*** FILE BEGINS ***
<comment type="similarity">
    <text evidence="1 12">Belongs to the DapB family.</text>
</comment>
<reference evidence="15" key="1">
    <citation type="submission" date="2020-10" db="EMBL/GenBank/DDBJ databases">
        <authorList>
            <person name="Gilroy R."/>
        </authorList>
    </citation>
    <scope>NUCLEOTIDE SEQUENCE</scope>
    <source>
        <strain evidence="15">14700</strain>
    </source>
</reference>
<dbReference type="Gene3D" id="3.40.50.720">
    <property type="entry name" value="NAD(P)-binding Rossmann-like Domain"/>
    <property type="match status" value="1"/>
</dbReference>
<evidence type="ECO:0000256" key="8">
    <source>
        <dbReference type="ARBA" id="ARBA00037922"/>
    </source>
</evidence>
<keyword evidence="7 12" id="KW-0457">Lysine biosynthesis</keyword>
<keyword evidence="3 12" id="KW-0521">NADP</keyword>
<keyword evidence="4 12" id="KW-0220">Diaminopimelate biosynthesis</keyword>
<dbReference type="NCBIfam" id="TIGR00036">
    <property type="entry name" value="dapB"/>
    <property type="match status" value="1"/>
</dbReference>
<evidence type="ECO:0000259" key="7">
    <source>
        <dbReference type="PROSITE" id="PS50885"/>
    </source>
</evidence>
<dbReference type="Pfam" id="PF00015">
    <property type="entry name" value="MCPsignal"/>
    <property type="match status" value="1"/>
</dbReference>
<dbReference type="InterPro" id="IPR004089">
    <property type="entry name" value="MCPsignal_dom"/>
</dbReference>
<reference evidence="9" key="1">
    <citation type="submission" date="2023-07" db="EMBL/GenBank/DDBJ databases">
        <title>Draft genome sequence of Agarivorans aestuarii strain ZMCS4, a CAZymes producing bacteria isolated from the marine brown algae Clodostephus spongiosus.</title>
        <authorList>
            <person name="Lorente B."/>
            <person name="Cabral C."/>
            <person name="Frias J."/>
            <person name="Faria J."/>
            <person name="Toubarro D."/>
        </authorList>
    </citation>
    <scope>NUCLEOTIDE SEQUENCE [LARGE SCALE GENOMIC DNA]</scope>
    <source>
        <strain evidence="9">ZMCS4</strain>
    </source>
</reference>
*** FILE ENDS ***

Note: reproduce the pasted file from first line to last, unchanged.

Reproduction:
<comment type="similarity">
    <text evidence="1 12">Belongs to the DapB family.</text>
</comment>
<reference evidence="15" key="1">
    <citation type="submission" date="2020-10" db="EMBL/GenBank/DDBJ databases">
        <authorList>
            <person name="Gilroy R."/>
        </authorList>
    </citation>
    <scope>NUCLEOTIDE SEQUENCE</scope>
    <source>
        <strain evidence="15">14700</strain>
    </source>
</reference>
<dbReference type="Gene3D" id="3.40.50.720">
    <property type="entry name" value="NAD(P)-binding Rossmann-like Domain"/>
    <property type="match status" value="1"/>
</dbReference>
<evidence type="ECO:0000256" key="8">
    <source>
        <dbReference type="ARBA" id="ARBA00037922"/>
    </source>
</evidence>
<keyword evidence="7 12" id="KW-0457">Lysine biosynthesis</keyword>
<keyword evidence="3 12" id="KW-0521">NADP</keyword>
<keyword evidence="4 12" id="KW-0220">Diaminopimelate biosynthesis</keyword>
<dbReference type="NCBIfam" id="TIGR00036">
    <property type="entry name" value="dapB"/>
    <property type="match status" value="1"/>
</dbReference>
<evidence type="ECO:0000259" key="7">
    <source>
        <dbReference type="PROSITE" id="PS50885"/>
    </source>
</evidence>
<dbReference type="Pfam" id="PF00015">
    <property type="entry name" value="MCPsignal"/>
    <property type="match status" value="1"/>
</dbReference>
<dbReference type="InterPro" id="IPR004089">
    <property type="entry name" value="MCPsignal_dom"/>
</dbReference>
<reference evidence="9" key="1">
    <citation type="submission" date="2023-07" db="EMBL/GenBank/DDBJ databases">
        <title>Draft genome sequence of Agarivorans aestuarii strain ZMCS4, a CAZymes producing bacteria isolated from the marine brown algae Clodostephus spongiosus.</title>
        <authorList>
            <person name="Lorente B."/>
            <person name="Cabral C."/>
            <person name="Frias J."/>
            <person name="Faria J."/>
            <person name="Toubarro D."/>
        </authorList>
    </citation>
    <scope>NUCLEOTIDE SEQUENCE [LARGE SCALE GENOMIC DNA]</scope>
    <source>
        <strain evidence="9">ZMCS4</strain>
    </source>
</reference>